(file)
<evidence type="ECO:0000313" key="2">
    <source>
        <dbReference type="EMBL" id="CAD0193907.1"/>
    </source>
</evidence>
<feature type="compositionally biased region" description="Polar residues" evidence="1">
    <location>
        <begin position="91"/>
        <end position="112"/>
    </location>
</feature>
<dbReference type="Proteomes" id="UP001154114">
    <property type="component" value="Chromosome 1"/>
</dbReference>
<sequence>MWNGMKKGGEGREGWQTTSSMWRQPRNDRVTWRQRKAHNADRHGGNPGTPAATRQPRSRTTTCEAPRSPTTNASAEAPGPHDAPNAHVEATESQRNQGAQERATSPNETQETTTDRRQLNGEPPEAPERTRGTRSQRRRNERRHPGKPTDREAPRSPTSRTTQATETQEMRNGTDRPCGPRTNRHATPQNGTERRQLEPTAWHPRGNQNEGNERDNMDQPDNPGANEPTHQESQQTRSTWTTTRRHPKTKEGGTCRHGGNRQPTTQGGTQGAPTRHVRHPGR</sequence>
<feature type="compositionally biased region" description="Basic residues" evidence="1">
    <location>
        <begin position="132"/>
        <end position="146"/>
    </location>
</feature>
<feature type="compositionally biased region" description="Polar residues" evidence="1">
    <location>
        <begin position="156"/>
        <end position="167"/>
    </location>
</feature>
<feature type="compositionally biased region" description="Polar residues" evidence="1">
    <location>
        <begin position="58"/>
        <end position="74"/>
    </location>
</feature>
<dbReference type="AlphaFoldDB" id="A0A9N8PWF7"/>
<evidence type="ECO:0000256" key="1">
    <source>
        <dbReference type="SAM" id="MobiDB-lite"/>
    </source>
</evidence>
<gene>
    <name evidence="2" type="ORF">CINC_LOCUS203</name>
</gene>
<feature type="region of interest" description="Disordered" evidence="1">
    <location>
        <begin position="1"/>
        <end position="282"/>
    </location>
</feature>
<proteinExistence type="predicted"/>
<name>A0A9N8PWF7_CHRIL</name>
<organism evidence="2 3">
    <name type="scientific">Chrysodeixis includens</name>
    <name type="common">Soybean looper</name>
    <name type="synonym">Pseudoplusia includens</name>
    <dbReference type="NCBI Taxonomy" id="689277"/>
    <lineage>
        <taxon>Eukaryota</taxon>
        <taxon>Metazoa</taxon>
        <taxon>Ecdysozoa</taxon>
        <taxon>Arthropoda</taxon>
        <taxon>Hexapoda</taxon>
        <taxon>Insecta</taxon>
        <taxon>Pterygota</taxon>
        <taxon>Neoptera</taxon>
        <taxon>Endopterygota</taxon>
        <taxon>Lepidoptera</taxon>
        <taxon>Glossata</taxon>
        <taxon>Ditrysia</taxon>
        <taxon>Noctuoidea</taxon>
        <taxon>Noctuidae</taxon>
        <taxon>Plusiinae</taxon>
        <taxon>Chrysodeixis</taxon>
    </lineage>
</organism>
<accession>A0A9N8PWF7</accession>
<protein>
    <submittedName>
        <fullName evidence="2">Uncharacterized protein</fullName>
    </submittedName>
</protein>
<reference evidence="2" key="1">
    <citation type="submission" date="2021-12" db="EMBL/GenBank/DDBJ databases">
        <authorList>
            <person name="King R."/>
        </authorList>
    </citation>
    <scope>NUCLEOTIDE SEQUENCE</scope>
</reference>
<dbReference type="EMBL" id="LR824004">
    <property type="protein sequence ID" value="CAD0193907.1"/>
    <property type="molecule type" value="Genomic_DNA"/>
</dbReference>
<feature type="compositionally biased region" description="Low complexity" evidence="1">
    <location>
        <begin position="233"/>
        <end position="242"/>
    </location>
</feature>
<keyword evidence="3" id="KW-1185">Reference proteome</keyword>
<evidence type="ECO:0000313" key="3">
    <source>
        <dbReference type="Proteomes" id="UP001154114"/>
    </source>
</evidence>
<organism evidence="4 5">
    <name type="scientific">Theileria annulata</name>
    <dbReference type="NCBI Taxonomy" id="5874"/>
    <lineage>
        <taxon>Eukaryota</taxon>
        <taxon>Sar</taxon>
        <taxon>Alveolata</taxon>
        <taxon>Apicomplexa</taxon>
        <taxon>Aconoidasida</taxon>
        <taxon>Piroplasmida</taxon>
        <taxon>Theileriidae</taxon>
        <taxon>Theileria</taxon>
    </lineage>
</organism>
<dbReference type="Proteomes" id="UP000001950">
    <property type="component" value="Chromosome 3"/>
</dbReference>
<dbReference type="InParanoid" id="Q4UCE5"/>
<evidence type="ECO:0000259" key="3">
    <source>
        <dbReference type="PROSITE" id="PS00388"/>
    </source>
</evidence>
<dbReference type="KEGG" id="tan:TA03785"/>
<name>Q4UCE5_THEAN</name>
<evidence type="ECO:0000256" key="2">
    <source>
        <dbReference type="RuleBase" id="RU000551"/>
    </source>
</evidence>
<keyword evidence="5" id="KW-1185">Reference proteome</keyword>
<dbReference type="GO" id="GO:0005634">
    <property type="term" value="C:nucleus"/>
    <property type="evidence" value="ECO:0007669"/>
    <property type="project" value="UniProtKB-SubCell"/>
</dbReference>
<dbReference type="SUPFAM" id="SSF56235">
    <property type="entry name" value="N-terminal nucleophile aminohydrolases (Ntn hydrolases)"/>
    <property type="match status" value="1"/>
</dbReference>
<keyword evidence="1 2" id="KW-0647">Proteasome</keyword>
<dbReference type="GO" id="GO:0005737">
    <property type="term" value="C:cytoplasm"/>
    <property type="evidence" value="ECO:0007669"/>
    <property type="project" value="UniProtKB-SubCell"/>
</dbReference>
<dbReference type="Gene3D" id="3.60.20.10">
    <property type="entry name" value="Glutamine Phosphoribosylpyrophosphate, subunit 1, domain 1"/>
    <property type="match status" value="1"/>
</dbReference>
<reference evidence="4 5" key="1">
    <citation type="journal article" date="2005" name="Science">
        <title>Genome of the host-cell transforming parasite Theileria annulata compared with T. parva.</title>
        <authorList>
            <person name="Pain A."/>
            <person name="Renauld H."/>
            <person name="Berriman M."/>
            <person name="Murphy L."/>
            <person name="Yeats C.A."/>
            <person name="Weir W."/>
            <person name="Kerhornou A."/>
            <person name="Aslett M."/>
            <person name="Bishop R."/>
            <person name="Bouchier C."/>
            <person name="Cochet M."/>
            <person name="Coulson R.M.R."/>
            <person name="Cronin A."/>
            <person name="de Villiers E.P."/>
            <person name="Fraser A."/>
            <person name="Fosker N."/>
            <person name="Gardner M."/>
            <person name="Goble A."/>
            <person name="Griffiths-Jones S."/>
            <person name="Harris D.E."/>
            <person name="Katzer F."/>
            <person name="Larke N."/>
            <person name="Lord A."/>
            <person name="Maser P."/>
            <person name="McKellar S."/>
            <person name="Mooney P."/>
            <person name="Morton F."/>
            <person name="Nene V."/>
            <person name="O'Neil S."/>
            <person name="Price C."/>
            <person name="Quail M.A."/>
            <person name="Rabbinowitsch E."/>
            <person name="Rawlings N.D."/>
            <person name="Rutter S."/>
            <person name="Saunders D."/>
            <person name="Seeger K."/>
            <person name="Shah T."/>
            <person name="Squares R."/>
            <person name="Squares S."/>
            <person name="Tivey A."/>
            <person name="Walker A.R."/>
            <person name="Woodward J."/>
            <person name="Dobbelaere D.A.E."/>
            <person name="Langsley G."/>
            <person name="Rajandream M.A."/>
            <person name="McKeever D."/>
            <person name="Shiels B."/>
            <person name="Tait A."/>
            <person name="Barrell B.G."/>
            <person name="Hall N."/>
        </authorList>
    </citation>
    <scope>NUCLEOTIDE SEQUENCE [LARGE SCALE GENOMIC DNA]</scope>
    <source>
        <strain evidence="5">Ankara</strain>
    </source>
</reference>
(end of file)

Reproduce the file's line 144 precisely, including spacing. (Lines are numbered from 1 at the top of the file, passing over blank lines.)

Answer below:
</dbReference>